The Complete Guide to What You Should Be Eating in Your 50s
Whether you just turned 50 or have been in your 50s for a little while now, chances are your body is experiencing plenty of changes.
"This is the time of life when many of us notice increases in blood pressure, cholesterol, and blood sugar, which puts us at a higher risk for cardiovascular disease and diabetes," says Lauren Harris-Pincus, MS, RDN, founder of Nutrition Starring YOU and author of The Everything Easy Pre-Diabetes Cookbook.
Because of the ways your body changes in your 50s, it's important to shift your lifestyle and diet to match the new challenges that may arise.
We talked with multiple experts to get the complete guide to what you should be eating in your 50s. And for tips on how to stay active and motivated, make sure to read The Best Way to Get a Lean Body After 50, Says Science.
Avocados are a popular superfood for people of any age, but their nutritional value is especially helpful as you enter your 50s and 60s.
"Avocados are nutrient powerhouses and naturally full of antioxidants, fiber, and heart-healthy fats to keep your body strong on the inside and your skin glowing on the outside," says Laura Burak, MS, RD, author of Slimdown with Smoothies, and founder of Laura Burak Nutrition.
You can still increase your longevity even at 50, and one way to do that is by using olive oi.
"A staple of the Mediterranean diet, olive oil has been studied for decades as a key ingredient contributing to longevity in blue zones, or areas of the world where people live the longest," says Burak, "and this is because it is an excellent source of monounsaturated heart-healthy fats and antioxidants, which can reduce your risk of inflammation and chronic disease."
For more information on the Blue Zone diet and what it looks like to eat this way, check out The #1 Best Diet for a Longer Life, Says Dietitian.
"Fish oil from wild sources like salmon, which is high in omega-3 fatty acids, can possibly slow down aging by preventing heart disease and the progression of dementia as it supports brain health," says Burak.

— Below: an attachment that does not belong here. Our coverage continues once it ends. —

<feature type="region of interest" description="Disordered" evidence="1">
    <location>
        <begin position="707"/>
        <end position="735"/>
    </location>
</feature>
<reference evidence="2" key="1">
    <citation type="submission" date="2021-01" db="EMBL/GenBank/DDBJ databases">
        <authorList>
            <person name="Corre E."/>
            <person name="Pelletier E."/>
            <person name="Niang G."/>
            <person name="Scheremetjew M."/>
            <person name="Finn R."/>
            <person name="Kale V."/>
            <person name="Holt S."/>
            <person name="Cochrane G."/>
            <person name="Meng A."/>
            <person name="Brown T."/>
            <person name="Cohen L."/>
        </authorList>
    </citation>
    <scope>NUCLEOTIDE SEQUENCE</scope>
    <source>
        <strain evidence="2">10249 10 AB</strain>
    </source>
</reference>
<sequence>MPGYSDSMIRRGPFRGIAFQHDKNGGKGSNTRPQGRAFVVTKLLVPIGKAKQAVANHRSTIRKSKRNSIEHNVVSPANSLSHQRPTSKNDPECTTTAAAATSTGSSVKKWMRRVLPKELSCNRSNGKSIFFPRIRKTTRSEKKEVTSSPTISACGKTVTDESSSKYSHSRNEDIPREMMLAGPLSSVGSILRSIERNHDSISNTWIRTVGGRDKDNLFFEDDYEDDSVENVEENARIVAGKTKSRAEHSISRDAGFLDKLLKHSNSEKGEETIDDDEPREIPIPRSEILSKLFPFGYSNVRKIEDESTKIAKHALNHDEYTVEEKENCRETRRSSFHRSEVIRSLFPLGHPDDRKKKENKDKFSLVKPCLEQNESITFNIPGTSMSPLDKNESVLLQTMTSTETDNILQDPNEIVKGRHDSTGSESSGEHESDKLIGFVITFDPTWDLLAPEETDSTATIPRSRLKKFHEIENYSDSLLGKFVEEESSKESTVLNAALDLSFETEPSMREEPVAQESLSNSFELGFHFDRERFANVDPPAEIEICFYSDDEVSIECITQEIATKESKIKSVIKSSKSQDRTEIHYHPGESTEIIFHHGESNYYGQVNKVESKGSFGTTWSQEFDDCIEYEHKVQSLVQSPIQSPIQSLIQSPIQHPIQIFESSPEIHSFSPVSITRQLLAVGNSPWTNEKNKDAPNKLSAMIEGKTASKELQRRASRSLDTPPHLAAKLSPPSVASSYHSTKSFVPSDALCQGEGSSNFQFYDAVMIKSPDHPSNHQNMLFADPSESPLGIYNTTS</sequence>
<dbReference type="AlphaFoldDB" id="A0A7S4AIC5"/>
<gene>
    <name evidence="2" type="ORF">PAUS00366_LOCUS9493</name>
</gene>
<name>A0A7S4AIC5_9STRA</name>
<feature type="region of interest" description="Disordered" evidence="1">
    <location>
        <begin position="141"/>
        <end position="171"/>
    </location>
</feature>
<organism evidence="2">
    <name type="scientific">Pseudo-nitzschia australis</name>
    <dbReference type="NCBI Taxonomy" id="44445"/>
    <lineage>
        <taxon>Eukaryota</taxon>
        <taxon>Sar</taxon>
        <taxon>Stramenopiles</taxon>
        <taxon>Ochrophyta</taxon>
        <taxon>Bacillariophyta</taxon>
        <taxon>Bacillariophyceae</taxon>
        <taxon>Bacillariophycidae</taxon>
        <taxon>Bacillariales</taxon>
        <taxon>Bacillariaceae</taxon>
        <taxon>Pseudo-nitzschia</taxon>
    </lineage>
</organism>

According to Jamie Feit, MS, RD, owner of Jamie Feit Nutrition, blueberries are another great food to eat in your 50s.
"Blueberries are loaded with vitamins, fiber, and antioxidants, and have been known to lower blood sugar, lower cholesterol, and keep you full," says Feit.
Not only are brazil nuts a delicious and low-calorie snack, but they're also full of a helpful mineral called selenium.
"Selenium is a mineral that works in the body to provide antioxidants that decrease inflammation and help your immune system to function properly," says Feit. That's particularly important after 50 because one of the most recognized consequences of aging is a decline in immune function.
Flax seeds are a powerhouse for health benefits and have been linked to lowering blood pressure, lowering cholesterol, and even helping block the formation of cancer cells.
"Flax seeds are also a great source of omega-3 fatty acids and can help with clearer skin, joint and bone health, and even help improve your mood," says Feit.
If you're looking for a delicious way to incorporate more flax seeds into your diet, try making these Flax Seed Buttermilk Pancakes.
Walnuts have been known to lower LDL cholesterol, which is the "bad" cholesterol, and according to Elizabeth Ward, MS, RDN, co-author of The Menopause Diet Plan, A Natural Guide to Hormones, Health, and Happiness, they can improve your brain health as well.
"A recent study found that people who ate 5 servings of walnuts weekly had a 14% lower risk of death (from any cause), 25% lower risk of dying from cardiovascular diseases, and gained more than one year of life expectancy compared to people who ate no walnuts," says Ward.
Some people may not realize that beans are one of the most important foods to eat for healthy aging.
"Beans are a source of both soluble and insoluble fiber, potassium, and have been shown to help trap cholesterol in the GI tract, as well as help to control blood sugar," says Pincus, "and they also contain plant based protein, as well as copper, phosphorus, manganese and magnesium which are nutrients that many Americans don't consume in adequate amounts."
According to Pincus, the U.S. Dietary Guidelines for Americans recommend eating about 3 cups of legumes, including beans, per week which works out to about 1/2 cup per day.
Oatmeal has proven time and time again to be a reliable, healthy addition to any diet, especially for those above the age of 50.
"Oats are a source of the soluble fiber beta-glucan, which has the benefit of binding with cholesterol as well as helping to control blood sugar and contributing to a healthy gut while keeping you full longer," says Pincus, "and oats also contain antioxidants that can help to reduce inflammation and contribute to cardiovascular health."
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